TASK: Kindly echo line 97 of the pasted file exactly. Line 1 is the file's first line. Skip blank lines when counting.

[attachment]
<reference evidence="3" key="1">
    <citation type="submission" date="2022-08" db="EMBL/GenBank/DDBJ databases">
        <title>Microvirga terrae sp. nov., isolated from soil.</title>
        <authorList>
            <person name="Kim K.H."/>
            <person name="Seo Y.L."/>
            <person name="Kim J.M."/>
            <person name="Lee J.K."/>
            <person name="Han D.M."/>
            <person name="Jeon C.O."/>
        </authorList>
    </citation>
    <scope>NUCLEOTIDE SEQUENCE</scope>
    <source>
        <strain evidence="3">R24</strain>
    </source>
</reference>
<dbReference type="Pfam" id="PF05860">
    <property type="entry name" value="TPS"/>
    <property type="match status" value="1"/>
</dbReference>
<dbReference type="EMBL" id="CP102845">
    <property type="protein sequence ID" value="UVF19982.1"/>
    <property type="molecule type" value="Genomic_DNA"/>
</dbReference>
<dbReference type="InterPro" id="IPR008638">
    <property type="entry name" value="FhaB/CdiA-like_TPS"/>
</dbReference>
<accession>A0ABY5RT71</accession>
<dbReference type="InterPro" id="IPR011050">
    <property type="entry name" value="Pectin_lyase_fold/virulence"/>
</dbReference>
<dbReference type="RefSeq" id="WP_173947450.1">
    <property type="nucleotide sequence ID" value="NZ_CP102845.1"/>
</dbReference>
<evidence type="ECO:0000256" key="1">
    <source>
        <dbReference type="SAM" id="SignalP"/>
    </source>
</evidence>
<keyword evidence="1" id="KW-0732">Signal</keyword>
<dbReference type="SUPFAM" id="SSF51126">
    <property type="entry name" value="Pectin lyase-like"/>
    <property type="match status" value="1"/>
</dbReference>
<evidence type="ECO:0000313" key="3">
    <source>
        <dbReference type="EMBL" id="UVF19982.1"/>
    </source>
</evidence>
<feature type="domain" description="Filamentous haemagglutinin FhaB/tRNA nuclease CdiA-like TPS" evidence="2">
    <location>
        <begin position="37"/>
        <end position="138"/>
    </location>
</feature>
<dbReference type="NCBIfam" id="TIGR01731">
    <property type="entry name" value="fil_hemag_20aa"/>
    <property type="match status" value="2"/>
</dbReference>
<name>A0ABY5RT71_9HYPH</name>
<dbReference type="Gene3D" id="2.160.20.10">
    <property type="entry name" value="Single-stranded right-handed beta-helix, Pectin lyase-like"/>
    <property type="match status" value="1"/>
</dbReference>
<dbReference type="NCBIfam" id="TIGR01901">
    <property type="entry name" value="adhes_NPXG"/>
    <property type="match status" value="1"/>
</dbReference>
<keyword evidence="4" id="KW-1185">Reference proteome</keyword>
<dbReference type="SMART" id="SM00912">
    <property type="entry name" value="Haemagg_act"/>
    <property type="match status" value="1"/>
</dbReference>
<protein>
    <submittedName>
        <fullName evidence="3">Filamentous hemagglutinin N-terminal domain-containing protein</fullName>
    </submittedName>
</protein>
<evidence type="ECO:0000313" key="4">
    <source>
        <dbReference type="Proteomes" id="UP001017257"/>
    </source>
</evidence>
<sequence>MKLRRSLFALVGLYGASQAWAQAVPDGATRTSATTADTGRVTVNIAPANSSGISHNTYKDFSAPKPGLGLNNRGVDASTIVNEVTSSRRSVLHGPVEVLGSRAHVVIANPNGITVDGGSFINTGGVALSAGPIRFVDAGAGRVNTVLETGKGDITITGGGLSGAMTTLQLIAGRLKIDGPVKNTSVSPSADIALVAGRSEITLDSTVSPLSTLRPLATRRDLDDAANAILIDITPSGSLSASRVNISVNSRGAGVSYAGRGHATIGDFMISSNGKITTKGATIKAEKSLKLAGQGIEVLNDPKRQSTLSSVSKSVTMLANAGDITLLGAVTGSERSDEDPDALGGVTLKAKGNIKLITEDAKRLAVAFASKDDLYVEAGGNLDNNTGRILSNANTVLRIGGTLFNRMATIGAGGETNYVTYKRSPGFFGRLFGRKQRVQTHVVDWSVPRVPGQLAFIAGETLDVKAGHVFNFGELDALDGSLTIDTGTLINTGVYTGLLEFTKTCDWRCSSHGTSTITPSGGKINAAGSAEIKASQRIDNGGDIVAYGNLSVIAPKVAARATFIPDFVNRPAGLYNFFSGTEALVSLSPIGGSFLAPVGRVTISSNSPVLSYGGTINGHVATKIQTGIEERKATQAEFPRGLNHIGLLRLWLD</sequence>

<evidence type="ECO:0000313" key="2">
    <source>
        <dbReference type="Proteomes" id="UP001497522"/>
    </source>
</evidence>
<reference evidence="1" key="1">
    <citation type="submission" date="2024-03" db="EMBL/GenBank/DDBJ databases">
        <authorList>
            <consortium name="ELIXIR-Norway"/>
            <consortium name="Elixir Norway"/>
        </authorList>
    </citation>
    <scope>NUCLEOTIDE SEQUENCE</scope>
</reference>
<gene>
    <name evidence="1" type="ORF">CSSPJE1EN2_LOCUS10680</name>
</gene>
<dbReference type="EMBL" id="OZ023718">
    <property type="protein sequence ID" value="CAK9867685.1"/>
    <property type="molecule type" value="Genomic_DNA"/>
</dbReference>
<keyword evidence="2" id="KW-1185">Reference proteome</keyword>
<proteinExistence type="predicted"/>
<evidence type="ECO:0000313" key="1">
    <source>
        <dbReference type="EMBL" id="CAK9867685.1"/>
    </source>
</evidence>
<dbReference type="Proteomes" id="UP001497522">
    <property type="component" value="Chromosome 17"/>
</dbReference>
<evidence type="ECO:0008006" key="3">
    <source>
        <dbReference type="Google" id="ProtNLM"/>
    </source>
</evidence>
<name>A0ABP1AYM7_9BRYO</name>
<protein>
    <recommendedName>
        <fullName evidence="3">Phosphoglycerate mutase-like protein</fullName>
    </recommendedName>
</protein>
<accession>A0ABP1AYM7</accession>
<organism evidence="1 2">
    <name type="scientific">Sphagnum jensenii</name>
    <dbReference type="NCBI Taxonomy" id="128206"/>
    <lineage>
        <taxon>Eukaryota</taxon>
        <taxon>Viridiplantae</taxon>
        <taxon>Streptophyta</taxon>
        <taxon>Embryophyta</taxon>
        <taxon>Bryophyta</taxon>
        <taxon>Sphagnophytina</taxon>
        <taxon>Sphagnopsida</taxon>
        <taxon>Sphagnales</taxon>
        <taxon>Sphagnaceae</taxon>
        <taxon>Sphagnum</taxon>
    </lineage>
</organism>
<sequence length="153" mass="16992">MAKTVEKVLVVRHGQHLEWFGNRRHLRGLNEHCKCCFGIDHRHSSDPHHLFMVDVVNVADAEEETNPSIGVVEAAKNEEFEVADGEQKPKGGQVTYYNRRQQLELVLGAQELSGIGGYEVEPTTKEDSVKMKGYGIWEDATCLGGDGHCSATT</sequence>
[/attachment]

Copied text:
    </citation>